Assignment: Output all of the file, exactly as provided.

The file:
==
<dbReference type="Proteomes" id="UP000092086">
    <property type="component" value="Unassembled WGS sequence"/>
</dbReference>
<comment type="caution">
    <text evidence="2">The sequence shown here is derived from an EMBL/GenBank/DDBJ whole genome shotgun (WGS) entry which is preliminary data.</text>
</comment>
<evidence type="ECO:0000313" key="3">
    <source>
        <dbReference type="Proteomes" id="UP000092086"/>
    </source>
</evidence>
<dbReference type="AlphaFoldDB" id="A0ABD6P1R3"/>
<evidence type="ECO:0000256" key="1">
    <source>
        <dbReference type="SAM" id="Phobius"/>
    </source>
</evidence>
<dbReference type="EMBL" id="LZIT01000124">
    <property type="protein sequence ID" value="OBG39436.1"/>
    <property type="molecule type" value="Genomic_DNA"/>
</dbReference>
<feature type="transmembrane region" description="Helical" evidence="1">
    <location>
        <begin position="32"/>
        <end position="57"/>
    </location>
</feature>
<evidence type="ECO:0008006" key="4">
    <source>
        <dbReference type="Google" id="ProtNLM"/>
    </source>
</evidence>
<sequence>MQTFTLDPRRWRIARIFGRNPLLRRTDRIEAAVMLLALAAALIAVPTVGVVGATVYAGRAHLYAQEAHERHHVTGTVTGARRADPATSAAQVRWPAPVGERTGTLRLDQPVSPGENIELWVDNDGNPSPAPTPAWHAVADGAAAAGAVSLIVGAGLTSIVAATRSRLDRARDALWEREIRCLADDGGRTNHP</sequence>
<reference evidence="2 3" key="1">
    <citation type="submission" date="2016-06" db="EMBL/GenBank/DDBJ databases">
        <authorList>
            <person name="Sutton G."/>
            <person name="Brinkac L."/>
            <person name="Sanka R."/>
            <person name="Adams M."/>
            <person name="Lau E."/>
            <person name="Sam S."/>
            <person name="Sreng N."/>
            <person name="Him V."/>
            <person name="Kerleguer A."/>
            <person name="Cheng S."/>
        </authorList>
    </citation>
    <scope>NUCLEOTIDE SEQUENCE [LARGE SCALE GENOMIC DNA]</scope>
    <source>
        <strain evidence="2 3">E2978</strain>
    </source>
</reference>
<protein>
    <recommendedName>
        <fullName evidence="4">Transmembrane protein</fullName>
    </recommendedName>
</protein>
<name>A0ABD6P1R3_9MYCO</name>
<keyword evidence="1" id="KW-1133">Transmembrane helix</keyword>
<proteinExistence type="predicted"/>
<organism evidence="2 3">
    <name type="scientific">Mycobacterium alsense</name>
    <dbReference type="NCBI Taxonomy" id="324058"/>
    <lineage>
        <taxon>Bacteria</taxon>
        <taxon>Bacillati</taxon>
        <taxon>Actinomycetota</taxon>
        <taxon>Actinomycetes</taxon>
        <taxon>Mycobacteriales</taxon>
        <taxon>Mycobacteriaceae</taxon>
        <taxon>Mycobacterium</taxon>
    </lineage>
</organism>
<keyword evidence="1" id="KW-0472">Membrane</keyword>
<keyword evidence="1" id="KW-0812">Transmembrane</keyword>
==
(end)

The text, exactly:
<dbReference type="Proteomes" id="UP000092086">
    <property type="component" value="Unassembled WGS sequence"/>
</dbReference>
<comment type="caution">
    <text evidence="2">The sequence shown here is derived from an EMBL/GenBank/DDBJ whole genome shotgun (WGS) entry which is preliminary data.</text>
</comment>
<evidence type="ECO:0000313" key="3">
    <source>
        <dbReference type="Proteomes" id="UP000092086"/>
    </source>
</evidence>
<dbReference type="AlphaFoldDB" id="A0ABD6P1R3"/>
<evidence type="ECO:0000256" key="1">
    <source>
        <dbReference type="SAM" id="Phobius"/>
    </source>
</evidence>
<dbReference type="EMBL" id="LZIT01000124">
    <property type="protein sequence ID" value="OBG39436.1"/>
    <property type="molecule type" value="Genomic_DNA"/>
</dbReference>
<feature type="transmembrane region" description="Helical" evidence="1">
    <location>
        <begin position="32"/>
        <end position="57"/>
    </location>
</feature>
<evidence type="ECO:0008006" key="4">
    <source>
        <dbReference type="Google" id="ProtNLM"/>
    </source>
</evidence>
<sequence>MQTFTLDPRRWRIARIFGRNPLLRRTDRIEAAVMLLALAAALIAVPTVGVVGATVYAGRAHLYAQEAHERHHVTGTVTGARRADPATSAAQVRWPAPVGERTGTLRLDQPVSPGENIELWVDNDGNPSPAPTPAWHAVADGAAAAGAVSLIVGAGLTSIVAATRSRLDRARDALWEREIRCLADDGGRTNHP</sequence>
<reference evidence="2 3" key="1">
    <citation type="submission" date="2016-06" db="EMBL/GenBank/DDBJ databases">
        <authorList>
            <person name="Sutton G."/>
            <person name="Brinkac L."/>
            <person name="Sanka R."/>
            <person name="Adams M."/>
            <person name="Lau E."/>
            <person name="Sam S."/>
            <person name="Sreng N."/>
            <person name="Him V."/>
            <person name="Kerleguer A."/>
            <person name="Cheng S."/>
        </authorList>
    </citation>
    <scope>NUCLEOTIDE SEQUENCE [LARGE SCALE GENOMIC DNA]</scope>
    <source>
        <strain evidence="2 3">E2978</strain>
    </source>
</reference>
<protein>
    <recommendedName>
        <fullName evidence="4">Transmembrane protein</fullName>
    </recommendedName>
</protein>
<name>A0ABD6P1R3_9MYCO</name>
<keyword evidence="1" id="KW-1133">Transmembrane helix</keyword>
<proteinExistence type="predicted"/>
<organism evidence="2 3">
    <name type="scientific">Mycobacterium alsense</name>
    <dbReference type="NCBI Taxonomy" id="324058"/>
    <lineage>
        <taxon>Bacteria</taxon>
        <taxon>Bacillati</taxon>
        <taxon>Actinomycetota</taxon>
        <taxon>Actinomycetes</taxon>
        <taxon>Mycobacteriales</taxon>
        <taxon>Mycobacteriaceae</taxon>
        <taxon>Mycobacterium</taxon>
    </lineage>
</organism>
<keyword evidence="1" id="KW-0472">Membrane</keyword>
<keyword evidence="1" id="KW-0812">Transmembrane</keyword>